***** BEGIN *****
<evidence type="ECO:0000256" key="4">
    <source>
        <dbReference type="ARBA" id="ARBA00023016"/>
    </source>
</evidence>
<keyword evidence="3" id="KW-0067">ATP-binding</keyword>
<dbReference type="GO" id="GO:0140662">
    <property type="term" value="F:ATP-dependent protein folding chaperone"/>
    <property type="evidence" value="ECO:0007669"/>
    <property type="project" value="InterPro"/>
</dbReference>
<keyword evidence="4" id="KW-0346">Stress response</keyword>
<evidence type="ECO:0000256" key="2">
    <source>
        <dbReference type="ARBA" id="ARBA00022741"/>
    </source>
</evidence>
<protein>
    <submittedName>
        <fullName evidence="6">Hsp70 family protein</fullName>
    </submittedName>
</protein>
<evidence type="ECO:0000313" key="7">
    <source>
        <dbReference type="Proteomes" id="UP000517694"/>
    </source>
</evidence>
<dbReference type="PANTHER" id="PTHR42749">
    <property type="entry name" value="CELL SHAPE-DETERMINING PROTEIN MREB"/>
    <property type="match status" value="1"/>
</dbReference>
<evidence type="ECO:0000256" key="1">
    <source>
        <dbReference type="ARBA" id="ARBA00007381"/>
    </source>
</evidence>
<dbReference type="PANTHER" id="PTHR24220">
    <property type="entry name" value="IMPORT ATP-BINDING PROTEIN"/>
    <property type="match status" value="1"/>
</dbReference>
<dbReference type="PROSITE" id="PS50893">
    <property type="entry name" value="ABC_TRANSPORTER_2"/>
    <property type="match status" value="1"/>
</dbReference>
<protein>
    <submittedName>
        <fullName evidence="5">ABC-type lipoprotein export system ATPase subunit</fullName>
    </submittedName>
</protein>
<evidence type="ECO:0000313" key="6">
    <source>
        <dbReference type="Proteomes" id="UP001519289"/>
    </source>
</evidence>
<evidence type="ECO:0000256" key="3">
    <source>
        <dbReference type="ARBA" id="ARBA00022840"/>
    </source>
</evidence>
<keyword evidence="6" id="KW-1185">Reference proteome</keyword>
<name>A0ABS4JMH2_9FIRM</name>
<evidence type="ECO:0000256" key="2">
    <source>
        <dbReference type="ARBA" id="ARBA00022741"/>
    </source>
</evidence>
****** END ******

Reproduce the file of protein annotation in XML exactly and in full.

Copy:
<evidence type="ECO:0000256" key="4">
    <source>
        <dbReference type="ARBA" id="ARBA00023016"/>
    </source>
</evidence>
<keyword evidence="3" id="KW-0067">ATP-binding</keyword>
<dbReference type="GO" id="GO:0140662">
    <property type="term" value="F:ATP-dependent protein folding chaperone"/>
    <property type="evidence" value="ECO:0007669"/>
    <property type="project" value="InterPro"/>
</dbReference>
<keyword evidence="4" id="KW-0346">Stress response</keyword>
<evidence type="ECO:0000256" key="2">
    <source>
        <dbReference type="ARBA" id="ARBA00022741"/>
    </source>
</evidence>
<protein>
    <submittedName>
        <fullName evidence="6">Hsp70 family protein</fullName>
    </submittedName>
</protein>
<evidence type="ECO:0000313" key="7">
    <source>
        <dbReference type="Proteomes" id="UP000517694"/>
    </source>
</evidence>
<dbReference type="PANTHER" id="PTHR42749">
    <property type="entry name" value="CELL SHAPE-DETERMINING PROTEIN MREB"/>
    <property type="match status" value="1"/>
</dbReference>
<evidence type="ECO:0000256" key="1">
    <source>
        <dbReference type="ARBA" id="ARBA00007381"/>
    </source>
</evidence>
<dbReference type="PANTHER" id="PTHR24220">
    <property type="entry name" value="IMPORT ATP-BINDING PROTEIN"/>
    <property type="match status" value="1"/>
</dbReference>
<dbReference type="PROSITE" id="PS50893">
    <property type="entry name" value="ABC_TRANSPORTER_2"/>
    <property type="match status" value="1"/>
</dbReference>
<protein>
    <submittedName>
        <fullName evidence="5">ABC-type lipoprotein export system ATPase subunit</fullName>
    </submittedName>
</protein>
<evidence type="ECO:0000313" key="6">
    <source>
        <dbReference type="Proteomes" id="UP001519289"/>
    </source>
</evidence>
<evidence type="ECO:0000256" key="3">
    <source>
        <dbReference type="ARBA" id="ARBA00022840"/>
    </source>
</evidence>
<keyword evidence="6" id="KW-1185">Reference proteome</keyword>
<name>A0ABS4JMH2_9FIRM</name>
<evidence type="ECO:0000256" key="2">
    <source>
        <dbReference type="ARBA" id="ARBA00022741"/>
    </source>
</evidence>